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Write a program that calculates the first n perfect numbers. A perfect number is one where the sum of the factors is the original number. For example, 6 is a perfect number because 1+2+3=6. No non standard libraries.The standard loopholes are forbidden.

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    \$\begingroup\$ Please clarify: What is a non-standard library? Also, how should output be given? \$\endgroup\$
    – isaacg
    May 7 '15 at 6:09
  • \$\begingroup\$ Related. \$\endgroup\$ May 7 '15 at 7:25
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CJam, 24 bytes

1{{2*_(mp!}g__(*2/p}ri*;

Try it online.

Makes use of the Euclid–Euler theorem:

An even number P is perfect iff P = 2 ** (N - 1) * (2 ** N - 1) where 2 ** N - 1 is prime.

Disclaimer

If there are odd perfect numbers, this code will fail to generate them. However, there are no known odd perfect numbers.

How it works

1                        e# A := 1
 {                 }ri*  e# do int(input()) times: 
  {       }g             e#   do:
   2*                    e#     A *= 2
     _(                  e#     M := A - 1
       mp!               e#   while(prime(P))
            __(2/        e#   P := A * (A - 1) / 2
                 p       e#   print(P)
                       ; e# discard(A)
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Pyth, 25 bytes

J1W<lYQy=JI!tPKtyJaY*JK;Y

Tests whether Mersenne numbers are prime. If so, it generates the corresponding perfect number. Can find the first 8 perfect numbers in under a second.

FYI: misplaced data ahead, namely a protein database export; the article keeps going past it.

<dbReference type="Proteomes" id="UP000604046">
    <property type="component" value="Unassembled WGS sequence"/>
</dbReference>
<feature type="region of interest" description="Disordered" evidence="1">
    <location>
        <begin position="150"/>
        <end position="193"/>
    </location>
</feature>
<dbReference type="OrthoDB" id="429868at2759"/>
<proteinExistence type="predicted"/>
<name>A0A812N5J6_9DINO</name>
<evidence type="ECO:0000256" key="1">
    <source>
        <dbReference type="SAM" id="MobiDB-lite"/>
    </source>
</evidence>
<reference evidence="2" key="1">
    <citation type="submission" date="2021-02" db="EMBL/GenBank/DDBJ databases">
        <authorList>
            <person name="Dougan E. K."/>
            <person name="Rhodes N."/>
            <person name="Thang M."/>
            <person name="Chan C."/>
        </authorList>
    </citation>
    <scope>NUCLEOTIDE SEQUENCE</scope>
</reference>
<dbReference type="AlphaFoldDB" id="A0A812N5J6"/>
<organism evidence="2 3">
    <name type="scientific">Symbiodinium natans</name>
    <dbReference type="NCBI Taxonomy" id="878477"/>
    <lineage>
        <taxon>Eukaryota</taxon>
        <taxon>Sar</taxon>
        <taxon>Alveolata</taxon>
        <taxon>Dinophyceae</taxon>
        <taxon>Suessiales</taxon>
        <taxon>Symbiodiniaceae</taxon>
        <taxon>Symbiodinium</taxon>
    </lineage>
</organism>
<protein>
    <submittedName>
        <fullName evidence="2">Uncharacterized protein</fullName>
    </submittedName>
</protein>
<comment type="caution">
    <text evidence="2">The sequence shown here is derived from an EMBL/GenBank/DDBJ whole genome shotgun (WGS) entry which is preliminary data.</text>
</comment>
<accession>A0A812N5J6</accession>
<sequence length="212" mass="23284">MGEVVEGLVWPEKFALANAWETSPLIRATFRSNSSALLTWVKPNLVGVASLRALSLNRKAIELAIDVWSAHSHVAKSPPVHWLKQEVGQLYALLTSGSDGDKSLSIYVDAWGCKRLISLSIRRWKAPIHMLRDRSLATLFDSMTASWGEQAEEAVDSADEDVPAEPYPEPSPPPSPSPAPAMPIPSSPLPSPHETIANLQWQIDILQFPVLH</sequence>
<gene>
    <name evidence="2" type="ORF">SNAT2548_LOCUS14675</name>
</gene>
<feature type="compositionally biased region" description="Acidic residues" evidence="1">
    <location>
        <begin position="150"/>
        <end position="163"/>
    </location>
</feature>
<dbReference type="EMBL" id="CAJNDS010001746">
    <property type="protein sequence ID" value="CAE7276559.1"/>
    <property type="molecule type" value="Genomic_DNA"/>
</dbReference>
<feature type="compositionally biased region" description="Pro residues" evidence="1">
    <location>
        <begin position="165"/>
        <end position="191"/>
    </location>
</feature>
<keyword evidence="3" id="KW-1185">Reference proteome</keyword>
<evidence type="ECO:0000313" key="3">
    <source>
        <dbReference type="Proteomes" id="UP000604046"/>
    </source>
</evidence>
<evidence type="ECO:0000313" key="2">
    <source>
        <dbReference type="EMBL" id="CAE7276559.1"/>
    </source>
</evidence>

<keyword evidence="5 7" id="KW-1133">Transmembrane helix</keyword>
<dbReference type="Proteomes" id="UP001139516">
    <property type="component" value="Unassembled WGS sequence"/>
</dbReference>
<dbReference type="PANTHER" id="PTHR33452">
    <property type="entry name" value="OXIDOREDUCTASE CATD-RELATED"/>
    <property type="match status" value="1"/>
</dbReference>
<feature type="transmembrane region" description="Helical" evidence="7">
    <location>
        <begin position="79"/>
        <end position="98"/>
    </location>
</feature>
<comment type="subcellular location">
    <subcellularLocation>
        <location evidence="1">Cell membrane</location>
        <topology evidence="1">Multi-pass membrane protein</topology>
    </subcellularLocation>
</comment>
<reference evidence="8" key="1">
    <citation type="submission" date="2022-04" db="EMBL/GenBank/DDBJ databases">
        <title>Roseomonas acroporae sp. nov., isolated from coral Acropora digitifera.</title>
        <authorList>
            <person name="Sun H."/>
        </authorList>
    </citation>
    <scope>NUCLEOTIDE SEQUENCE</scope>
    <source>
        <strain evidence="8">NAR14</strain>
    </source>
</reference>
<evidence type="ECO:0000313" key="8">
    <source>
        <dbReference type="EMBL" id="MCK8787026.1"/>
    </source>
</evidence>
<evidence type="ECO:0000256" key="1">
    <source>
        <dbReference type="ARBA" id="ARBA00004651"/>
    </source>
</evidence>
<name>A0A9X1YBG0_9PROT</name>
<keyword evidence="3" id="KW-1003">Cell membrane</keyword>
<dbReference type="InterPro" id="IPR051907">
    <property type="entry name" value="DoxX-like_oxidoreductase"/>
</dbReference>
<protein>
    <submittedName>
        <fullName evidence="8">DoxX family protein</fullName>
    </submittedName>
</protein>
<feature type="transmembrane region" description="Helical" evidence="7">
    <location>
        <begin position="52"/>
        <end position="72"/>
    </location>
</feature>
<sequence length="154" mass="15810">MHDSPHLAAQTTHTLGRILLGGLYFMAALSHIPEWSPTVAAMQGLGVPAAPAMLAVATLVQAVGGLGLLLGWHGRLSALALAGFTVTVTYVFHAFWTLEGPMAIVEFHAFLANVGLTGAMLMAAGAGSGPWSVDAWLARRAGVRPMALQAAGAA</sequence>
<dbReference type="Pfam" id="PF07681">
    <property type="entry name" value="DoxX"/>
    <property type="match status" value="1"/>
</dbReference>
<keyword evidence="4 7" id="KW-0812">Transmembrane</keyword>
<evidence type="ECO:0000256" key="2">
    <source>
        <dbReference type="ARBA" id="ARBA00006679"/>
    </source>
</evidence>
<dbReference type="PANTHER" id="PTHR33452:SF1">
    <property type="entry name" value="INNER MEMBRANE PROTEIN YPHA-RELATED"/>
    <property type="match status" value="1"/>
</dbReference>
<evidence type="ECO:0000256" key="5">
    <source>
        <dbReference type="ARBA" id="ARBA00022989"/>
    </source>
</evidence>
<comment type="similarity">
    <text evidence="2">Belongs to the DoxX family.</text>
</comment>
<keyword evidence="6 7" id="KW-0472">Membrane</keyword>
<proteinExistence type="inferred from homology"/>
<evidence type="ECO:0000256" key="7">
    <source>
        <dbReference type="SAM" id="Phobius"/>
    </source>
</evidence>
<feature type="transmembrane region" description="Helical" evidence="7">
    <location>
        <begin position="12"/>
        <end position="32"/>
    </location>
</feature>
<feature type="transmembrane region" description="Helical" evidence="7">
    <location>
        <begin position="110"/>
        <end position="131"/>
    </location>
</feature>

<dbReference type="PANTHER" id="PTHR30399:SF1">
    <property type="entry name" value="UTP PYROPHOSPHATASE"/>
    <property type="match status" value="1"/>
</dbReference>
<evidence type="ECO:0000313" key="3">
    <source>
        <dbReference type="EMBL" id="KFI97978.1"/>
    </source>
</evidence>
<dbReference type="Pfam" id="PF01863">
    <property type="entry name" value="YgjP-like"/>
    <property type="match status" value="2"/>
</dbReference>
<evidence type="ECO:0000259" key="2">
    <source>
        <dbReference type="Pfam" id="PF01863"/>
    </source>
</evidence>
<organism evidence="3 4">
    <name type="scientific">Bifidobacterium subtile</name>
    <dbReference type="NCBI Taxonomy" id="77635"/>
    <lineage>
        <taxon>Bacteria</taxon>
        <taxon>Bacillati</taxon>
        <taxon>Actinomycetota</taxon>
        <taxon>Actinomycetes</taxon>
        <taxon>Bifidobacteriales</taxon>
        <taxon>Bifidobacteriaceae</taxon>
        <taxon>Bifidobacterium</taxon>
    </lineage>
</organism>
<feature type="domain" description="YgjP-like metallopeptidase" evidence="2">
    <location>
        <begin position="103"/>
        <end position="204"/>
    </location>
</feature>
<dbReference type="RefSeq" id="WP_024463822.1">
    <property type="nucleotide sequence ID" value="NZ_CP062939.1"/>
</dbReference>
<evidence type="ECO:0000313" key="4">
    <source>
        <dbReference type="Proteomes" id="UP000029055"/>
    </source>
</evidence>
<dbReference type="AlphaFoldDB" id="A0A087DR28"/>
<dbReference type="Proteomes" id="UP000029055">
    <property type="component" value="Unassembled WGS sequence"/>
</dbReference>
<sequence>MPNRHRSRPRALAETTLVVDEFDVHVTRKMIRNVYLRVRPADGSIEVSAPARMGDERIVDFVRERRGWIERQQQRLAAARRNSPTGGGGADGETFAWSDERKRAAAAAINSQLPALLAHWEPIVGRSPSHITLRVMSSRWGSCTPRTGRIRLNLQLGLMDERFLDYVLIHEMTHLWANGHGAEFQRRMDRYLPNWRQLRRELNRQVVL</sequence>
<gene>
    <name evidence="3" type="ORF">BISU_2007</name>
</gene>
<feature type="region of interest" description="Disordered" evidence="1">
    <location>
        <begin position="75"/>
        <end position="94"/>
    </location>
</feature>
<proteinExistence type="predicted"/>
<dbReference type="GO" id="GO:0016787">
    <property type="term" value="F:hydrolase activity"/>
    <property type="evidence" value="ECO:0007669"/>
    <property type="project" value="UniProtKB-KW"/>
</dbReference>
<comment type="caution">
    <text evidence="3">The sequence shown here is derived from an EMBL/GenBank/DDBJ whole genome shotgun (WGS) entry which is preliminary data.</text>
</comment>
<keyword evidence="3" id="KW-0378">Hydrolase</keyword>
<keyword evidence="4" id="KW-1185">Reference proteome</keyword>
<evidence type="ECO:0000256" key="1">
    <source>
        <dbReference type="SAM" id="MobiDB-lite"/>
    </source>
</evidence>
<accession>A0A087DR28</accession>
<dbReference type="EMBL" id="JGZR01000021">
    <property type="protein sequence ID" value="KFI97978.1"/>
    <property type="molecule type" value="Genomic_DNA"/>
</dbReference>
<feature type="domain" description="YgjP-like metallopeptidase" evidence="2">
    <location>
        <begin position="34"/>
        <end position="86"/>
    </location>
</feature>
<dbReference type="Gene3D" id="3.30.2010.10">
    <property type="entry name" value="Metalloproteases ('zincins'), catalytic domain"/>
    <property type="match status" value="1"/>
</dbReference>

Note: Only generates even perfect numbers. However, since it has been proven that any odd perfect number is greater than 10^1500, this algorithm is correct on inputs up to 14.

Demonstration.

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    \$\begingroup\$ This answer will skip odd perfect numbers. \$\endgroup\$
    – orlp
    May 7 '15 at 5:38
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Pyth - 27 25 bytes

Extremely super slow brute force approach.

K2W<ZQ~K1IqKsf!%KTr1KK~Z1

Trial division to factor, then while loop till length of perfect numbers is enough.

Try it here online.

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  • \$\begingroup\$ Does prime factorization using P speed anything up? \$\endgroup\$
    – orlp
    May 7 '15 at 3:41
  • \$\begingroup\$ @orlp possibly, but we want all factors, not primes. \$\endgroup\$
    – Maltysen
    May 7 '15 at 20:37
  • \$\begingroup\$ I'm aware, but you can compute the sigma function from the factorization. \$\endgroup\$
    – orlp
    May 8 '15 at 3:54

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